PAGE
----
It's the most famous out there.
I used to be really impressed by the sound of Yamaha's FG800 series guitars, but Then I heard the AD60. Not that the FG800 doesn't sound amazing for a $199 guitar, it does. And the AD60 costs about a hundred more. But it is one really impressive sounding guitar for just a solid top. Reminds me of a Gibson Hummingbird. Great projection, and it won't choke out, no matter how hard you strum it. This is one Rock 'n Roll sounding guitar. The AD70 has a laminated rosewood back, and is just as amazing. Both come in a CE version (cutaway, electronics).
I would not have believed I would put a Luna on the list six months ago. Of course, I had never heard one. Just imagine a grand auditorium acoustic-electric guitar with a solid rosewood back and sides, a Sitka spruce top, and an ebony fingerboard and pins, a black Tusq saddle and nut, and a beautiful art nouveau design. What would you expect a guitar like that to cost, with a lightweight case thrown in? If it was a Taylor, I would guess about two grand. But this cost me $499, new! Who else sells an all-solid guitar with a rosewood back for that kind of money? The upgrade from mahogany to rosewood costs almost that much on high-end guitars. And this guitar not only sounds amazing, it looks even more amazing. It is the ultimate chick guitar. Not only is it the perfect size for a chick, it will go with whatever they wear, including nothing. My girlfriend loves this guitar, and so do I.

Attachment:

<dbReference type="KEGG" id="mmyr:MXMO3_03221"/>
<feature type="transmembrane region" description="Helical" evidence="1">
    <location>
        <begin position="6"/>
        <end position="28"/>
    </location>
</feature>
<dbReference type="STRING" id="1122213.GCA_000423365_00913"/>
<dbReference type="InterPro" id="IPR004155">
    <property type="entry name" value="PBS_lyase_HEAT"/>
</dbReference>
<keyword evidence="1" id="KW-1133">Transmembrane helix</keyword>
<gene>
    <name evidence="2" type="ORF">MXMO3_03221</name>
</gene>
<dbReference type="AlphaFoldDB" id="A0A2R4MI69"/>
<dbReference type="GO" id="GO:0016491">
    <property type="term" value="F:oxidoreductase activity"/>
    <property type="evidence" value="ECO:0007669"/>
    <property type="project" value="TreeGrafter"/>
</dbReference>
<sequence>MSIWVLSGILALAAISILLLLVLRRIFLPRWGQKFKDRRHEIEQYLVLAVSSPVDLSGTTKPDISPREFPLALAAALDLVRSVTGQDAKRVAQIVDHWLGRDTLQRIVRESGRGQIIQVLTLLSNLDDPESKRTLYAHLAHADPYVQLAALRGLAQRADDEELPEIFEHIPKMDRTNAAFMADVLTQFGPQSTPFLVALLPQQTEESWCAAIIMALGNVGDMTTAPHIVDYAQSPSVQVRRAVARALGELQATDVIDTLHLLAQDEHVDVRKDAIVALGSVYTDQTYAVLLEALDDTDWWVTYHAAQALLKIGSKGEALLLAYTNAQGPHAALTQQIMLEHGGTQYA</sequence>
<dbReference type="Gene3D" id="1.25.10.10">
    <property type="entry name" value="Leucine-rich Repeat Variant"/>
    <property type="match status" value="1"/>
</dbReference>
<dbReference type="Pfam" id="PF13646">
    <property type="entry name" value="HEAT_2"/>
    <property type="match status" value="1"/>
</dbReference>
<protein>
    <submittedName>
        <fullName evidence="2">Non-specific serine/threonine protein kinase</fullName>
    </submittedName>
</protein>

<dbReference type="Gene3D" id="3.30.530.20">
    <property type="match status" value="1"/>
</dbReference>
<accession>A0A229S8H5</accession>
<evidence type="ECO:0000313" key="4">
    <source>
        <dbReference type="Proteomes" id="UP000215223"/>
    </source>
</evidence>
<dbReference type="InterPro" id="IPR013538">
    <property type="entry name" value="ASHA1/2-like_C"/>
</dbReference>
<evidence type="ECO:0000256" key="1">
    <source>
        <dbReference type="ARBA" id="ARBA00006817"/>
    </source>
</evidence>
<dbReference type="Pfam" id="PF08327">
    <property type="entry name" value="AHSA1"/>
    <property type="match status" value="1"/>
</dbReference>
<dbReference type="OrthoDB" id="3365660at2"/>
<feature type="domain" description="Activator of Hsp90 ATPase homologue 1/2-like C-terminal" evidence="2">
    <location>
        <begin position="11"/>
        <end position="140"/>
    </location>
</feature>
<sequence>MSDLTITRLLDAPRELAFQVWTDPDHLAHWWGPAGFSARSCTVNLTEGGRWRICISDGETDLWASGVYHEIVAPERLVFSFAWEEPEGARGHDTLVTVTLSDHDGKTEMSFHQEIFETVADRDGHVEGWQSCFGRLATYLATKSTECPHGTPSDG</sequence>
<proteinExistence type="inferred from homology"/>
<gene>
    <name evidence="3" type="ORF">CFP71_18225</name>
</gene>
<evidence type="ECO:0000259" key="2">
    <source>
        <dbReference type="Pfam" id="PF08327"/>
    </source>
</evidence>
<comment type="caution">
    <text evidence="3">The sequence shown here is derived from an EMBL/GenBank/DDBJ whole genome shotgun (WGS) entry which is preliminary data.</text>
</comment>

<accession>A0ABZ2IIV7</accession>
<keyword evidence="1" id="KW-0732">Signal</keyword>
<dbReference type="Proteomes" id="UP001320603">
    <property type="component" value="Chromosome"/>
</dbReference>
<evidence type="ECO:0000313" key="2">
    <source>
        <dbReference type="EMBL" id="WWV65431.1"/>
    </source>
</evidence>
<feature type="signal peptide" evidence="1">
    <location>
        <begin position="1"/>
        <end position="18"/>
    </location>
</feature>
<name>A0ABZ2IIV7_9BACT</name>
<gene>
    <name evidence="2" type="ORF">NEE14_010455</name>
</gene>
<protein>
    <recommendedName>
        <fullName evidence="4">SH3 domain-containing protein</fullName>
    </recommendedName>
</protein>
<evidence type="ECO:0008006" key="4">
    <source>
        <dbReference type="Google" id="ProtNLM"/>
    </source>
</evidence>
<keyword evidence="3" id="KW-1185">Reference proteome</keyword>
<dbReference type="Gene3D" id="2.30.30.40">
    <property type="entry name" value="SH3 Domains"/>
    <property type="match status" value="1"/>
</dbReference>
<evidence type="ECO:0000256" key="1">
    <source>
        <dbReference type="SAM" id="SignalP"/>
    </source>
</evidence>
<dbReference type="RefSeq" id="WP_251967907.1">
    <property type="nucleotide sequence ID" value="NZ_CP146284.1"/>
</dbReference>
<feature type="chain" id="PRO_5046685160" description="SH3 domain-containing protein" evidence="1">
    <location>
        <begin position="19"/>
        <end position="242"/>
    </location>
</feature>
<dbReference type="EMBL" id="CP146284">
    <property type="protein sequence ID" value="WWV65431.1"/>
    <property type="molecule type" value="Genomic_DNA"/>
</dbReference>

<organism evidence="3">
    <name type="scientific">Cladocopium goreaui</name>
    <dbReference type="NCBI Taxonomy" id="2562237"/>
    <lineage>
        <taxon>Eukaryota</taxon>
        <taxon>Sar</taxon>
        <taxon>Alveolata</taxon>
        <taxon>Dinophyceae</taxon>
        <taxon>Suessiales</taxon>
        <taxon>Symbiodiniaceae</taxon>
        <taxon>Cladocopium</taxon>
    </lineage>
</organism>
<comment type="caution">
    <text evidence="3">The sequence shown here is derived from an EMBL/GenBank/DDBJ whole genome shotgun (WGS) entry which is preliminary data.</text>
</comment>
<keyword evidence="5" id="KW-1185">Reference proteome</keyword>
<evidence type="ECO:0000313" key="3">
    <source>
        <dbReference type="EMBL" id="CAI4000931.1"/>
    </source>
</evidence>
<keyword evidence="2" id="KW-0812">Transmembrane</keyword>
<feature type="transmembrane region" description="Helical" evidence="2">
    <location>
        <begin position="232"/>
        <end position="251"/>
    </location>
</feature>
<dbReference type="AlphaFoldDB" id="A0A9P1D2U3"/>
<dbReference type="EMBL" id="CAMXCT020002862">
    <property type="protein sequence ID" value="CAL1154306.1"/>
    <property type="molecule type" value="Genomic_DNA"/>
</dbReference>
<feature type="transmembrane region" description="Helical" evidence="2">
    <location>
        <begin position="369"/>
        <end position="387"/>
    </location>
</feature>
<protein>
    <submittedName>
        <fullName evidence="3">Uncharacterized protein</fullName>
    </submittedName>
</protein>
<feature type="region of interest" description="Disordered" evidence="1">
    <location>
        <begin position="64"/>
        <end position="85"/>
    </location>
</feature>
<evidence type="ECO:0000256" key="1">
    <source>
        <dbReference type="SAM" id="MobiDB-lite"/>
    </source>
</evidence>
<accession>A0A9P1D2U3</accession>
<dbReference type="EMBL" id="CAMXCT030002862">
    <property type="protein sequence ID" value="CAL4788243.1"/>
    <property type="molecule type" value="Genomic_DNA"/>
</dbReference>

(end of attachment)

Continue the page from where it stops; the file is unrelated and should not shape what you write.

Starting at just under a grand for the base model, this is an awesome sounding jumbo, for a small fraction of what a Gibson J-200 costs. Amazing clarity and articulation, and all the bass and punch you expect from a rosewood jumbo. This is a very high quality recording grade instrument. Amazing sample at the Acoustic Letter.